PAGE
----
Tuesday, 20 May 2014

Travel Tuesday: 20 Festivals in 10 Months

Now that I'm back in England I keep getting asked the question, what was the best thing you did in Japan? Which of course is an impossibly hard question to answer, however I must say one of my favourite things was all of the festivals.

In Japanese, festivals are called matsuri, there are matsuri ranging from Children's Day, to welcoming back your ancestors' spirits. Below are the first 10 festivals I saw while living in Japan for 10 months, some are the most famous in Japan, others are very small local matsuri.

1: ???
What? A small dancing festival as part of the lead up to Gion Matsuri. I can't find any information on the internet about it and can't remember it's name.
Where? In front of Kyoto City Hall.
When? July 9th.

2: Yoiyoi-yama

What? Another festival in the lead up to Gion Matsuri. The three nights before Gion Matsuri the streets are filled with lanterns, food stalls, floats and of course crowds of people. Out of all the festivals this one had the most interesting atmosphere as everyone was gearing up to celebrate the big day.
Where? Various streets around Kyoto.
When? On July 14th, three nights before Gion Matsuri is Yoiyoiyoi-yama. On July 15th is Yoiyoi-yama and on July 16th is Yoi-yama.

3: Gion Matsuri
What? Gion Matsuri is one of the largest and most famous festivals in Japan. It is technically a month long festival, however the main event (Yamaboko-junko) is a parade of 32 floats. However starting from this year Gion Matsuri is going to have a major change and there will be two smaller parades on different days. I am so glad I was in Kyoto last year as it was the last chance to see all 32 floats together.
Where? Various streets around Kyoto.
When? July 14th

4: Mitarashi Matsuri
What? River water is diverted into the grounds of the shrine where it creates a shallow river and pool. It is believed that by walking through this water you will be blessed with good health. It is very popular with school children as a fun summer activity and leading up to the shrine there were many food stalls.
Where? Shimogamo-jinja Shrine to the north of Kyoto.
When? July 20th

5: Hanagasa Junko
What? The second largest public event of Gion Matsuri after the Yamaboko-junko. It is a parade of children, dancers, floats and even Maiko (apprentice Geisha.)
Where? The parade starts at Yasaka-jinja Shrine and then goes around the nearby streets.
When? July 24th.

6: Bon Odori

What? In mid-August it is Obon, a time of year when it is believed that ancestors' sprits return to visit. As part of Obon, every communtiy has a Bon Odori (Bon Dance.) This dance is to welcome the spirits home.
Where? There are Bon Odori all over Japan. The one I went to last year was in Nishijin, the older, less famous Geisha area in Kyoto.
When? August 4th

What? Tanabata is the star festival. It is believed that two lovers in the stars are separated by the milky way and can only meet on this night, if the sky is clear. A popular activity on Tanabata is writing your wish on piece of paper and tying it to a bamboo tree.
Where? There are Tanabata celebrations all over Japan, however my photo is from Horikawa River in Kyoto.
When? August 7th.

8: Seiryu-e
What? Possibly the most recent addition to Kyoto's festival calender is Seiryu-e which was started in 2000. The style is very Chinese influenced, there is a dragon and musicians which go on a parade around the temple grounds and nearby streets of Gion.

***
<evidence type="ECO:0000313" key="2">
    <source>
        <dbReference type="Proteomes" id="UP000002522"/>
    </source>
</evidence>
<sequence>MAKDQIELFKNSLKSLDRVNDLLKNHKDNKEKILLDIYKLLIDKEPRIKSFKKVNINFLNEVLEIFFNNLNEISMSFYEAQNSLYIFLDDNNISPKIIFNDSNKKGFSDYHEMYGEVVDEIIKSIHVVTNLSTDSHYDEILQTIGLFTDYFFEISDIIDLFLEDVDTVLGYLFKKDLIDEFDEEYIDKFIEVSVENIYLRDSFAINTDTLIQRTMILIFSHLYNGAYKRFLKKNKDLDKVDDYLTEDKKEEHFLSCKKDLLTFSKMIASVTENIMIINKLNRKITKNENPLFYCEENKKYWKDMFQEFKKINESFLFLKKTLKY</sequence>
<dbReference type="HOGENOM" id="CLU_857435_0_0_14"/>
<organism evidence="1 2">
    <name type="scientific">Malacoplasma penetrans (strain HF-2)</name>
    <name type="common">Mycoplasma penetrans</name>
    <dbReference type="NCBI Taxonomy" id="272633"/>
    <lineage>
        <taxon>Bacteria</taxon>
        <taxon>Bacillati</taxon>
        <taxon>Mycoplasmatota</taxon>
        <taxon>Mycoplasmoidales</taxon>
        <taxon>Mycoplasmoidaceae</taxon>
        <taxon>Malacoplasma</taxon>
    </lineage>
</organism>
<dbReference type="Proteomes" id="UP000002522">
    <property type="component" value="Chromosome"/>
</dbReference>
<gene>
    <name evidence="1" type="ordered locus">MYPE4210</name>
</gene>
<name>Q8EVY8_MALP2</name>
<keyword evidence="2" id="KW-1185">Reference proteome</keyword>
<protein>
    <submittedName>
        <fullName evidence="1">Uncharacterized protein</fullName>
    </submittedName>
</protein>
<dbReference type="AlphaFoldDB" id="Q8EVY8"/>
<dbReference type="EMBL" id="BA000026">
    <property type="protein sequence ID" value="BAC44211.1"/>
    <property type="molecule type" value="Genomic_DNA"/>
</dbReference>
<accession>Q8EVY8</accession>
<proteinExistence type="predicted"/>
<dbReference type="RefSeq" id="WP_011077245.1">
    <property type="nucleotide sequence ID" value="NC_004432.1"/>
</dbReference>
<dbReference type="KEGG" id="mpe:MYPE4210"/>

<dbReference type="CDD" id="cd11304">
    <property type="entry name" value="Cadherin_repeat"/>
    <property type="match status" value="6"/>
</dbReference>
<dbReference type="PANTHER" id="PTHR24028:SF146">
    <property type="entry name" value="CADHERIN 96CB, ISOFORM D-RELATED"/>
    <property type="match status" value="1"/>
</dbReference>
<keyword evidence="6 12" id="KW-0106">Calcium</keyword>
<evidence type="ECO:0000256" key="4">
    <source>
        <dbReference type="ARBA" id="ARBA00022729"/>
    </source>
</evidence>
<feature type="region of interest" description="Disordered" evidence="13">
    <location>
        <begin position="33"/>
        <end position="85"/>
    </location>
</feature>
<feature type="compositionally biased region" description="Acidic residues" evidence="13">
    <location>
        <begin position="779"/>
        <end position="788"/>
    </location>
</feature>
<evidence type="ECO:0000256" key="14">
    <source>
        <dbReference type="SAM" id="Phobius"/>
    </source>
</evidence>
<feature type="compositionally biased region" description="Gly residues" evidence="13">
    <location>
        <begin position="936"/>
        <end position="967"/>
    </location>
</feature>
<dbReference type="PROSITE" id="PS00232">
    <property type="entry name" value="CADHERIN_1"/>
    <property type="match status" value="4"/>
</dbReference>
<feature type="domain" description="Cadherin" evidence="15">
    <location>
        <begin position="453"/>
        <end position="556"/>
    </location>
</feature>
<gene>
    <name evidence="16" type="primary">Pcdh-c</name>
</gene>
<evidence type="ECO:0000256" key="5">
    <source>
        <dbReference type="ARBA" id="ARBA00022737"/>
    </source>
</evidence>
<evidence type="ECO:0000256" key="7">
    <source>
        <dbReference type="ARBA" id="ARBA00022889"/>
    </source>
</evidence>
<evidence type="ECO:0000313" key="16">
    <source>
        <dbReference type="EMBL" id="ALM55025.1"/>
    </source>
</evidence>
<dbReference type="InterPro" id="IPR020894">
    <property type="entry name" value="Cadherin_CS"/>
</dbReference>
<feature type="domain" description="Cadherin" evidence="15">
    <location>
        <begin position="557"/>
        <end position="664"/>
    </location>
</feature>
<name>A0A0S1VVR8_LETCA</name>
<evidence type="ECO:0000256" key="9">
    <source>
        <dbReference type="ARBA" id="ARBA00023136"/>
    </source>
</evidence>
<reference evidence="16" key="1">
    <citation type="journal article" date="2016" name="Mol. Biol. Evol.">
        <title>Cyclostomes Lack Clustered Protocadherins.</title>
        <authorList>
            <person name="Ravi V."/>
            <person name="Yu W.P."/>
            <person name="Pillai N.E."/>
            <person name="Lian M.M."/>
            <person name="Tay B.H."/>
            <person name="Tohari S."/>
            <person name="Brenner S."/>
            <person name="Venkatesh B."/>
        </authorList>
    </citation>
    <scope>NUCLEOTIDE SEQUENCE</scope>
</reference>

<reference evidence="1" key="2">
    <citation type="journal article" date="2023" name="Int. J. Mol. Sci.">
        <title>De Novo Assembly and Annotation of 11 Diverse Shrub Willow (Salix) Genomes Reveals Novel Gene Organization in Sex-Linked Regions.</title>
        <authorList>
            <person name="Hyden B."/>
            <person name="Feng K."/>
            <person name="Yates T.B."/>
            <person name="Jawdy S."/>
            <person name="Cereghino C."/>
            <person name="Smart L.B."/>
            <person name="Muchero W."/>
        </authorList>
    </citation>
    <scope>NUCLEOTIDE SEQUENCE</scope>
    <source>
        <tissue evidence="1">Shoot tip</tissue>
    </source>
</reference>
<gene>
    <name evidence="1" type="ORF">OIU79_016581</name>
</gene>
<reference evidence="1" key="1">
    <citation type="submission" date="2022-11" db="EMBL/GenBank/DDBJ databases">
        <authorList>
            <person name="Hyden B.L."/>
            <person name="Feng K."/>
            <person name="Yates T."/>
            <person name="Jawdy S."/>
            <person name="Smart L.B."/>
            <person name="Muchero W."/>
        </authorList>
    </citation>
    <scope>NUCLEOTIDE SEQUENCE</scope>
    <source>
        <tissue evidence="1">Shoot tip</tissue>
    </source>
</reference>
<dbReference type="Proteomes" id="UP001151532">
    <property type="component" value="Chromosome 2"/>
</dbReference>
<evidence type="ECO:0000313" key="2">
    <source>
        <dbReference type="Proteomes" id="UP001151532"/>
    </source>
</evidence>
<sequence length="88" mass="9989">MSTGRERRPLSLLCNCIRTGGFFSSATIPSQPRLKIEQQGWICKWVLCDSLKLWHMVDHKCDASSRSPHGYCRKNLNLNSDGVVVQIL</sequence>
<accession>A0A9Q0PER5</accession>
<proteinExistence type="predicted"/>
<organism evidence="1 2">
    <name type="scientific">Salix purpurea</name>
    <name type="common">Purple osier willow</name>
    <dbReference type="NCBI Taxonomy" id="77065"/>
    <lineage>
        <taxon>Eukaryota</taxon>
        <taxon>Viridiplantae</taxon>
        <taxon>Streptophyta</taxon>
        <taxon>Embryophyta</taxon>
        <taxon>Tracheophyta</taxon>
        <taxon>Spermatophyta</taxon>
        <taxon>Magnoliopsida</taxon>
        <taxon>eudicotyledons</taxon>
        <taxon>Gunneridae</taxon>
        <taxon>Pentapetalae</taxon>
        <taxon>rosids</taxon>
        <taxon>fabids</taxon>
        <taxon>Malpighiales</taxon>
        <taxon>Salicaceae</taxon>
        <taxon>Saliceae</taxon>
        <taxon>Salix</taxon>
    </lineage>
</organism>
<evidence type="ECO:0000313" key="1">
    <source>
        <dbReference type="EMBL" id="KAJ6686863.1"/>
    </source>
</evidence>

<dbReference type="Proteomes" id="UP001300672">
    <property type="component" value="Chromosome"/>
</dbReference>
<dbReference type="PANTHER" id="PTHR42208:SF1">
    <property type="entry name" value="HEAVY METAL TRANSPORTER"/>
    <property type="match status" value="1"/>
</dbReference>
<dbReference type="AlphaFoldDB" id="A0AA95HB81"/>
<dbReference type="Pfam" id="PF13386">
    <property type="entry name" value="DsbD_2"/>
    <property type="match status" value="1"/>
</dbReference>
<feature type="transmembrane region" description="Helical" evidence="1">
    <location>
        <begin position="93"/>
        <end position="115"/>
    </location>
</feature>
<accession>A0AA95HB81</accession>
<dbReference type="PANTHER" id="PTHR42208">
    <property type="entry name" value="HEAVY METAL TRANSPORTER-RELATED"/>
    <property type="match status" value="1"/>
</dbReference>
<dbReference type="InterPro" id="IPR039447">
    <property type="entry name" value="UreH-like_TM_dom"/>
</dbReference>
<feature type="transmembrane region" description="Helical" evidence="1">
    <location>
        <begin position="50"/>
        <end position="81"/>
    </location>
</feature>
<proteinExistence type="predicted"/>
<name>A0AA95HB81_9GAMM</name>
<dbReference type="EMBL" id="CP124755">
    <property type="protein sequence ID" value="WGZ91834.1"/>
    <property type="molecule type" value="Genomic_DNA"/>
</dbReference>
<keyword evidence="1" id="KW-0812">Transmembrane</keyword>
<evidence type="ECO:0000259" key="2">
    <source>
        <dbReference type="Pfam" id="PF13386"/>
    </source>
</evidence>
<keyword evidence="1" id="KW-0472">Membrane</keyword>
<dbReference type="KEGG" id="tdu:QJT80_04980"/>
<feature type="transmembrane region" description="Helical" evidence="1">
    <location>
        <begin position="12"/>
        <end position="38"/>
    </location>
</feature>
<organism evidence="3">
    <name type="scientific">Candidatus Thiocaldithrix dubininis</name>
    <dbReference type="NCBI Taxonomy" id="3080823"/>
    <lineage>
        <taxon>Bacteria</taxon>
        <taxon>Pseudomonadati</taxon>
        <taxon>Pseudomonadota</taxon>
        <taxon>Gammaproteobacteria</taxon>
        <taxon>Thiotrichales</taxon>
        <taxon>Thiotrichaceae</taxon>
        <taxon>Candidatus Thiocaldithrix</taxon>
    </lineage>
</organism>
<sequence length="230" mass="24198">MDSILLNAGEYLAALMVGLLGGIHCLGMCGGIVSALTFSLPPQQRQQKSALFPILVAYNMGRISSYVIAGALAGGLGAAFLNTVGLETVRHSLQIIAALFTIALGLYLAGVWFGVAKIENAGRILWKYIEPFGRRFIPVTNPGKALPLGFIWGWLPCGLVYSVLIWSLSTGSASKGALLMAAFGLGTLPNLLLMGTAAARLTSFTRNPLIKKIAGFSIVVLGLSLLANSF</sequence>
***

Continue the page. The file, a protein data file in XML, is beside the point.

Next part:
Where? The parade starts at Kiyomizu-dera Temple.
When? September 15th.

9: ???

What? Erm, I have no idea! I was traveling near Kobe and just happened upon this festival which I like to call the Pink Festival!
Where? Somewhere near Kobe..
When? Mid-October sometime...

10: Jidai Matsuri
What? Along with Gion Matsuri and Aoi Matsuri (which unfortunatley I missed) Jidai Matsuri is one of Kyoto's three big festivals. It is a parade of people dressed up in costumes from various era's and many poeple are dressed up as specific historical figures.
Where? The parade starts from Gosho (the Imperial Palace in Kyoto.)
When? October 22nd.

These are the first 10 festivals I saw while in Japan, next week I will post about the next 10 which I saw! Please note that the dates are the dates I went to the festivals in 2013, in some cases the dates might change each year.

Linking up with Bonnie Rose for Travel Tuesday.


  1. I love the costumes in the first picture! Japan is so different from the rest of the world but yet so fascinating! I would love to visit although I'm sure I would suffer a culture shock ;) But festivals always present you the local culture at its best so thanks for sharing these with us!

    1. The costumes at Japanese festivals are always so amazing and colourful, I love them! It is definitely a very fascinating place! Thank you for reading :)

  2. I can't wait to read about the 10 that you were actually able to attend! Do you have a favourite festival? x

    1. I did attend all 10 of these festivals :) they were the first ten I saw and next week will be the next 10. Hard question! I love Obon season though when there are Bon Odori dances all over Japan!

  3. It's crazy being from the Western world and seeing all the traditions and customs of the East that I have no idea about! It's fascinating! Thanks for sharing! Beautiful pictures too :)

    1. Glad you find it fascinating! Everything is very different from the west but especially all the traditional things :)

  4. The Tanabata T__T
    totally going to miss it this year :[
    the one in kyoto looks so gorgeous!

    1. It was lovely in Kyoto, they had lots of different light displays by the river, so pretty!

  5. All of these look like such cool festivals! I love all of the costumes. So fascinating!

    1. Thanks! The costumes are always really amazing!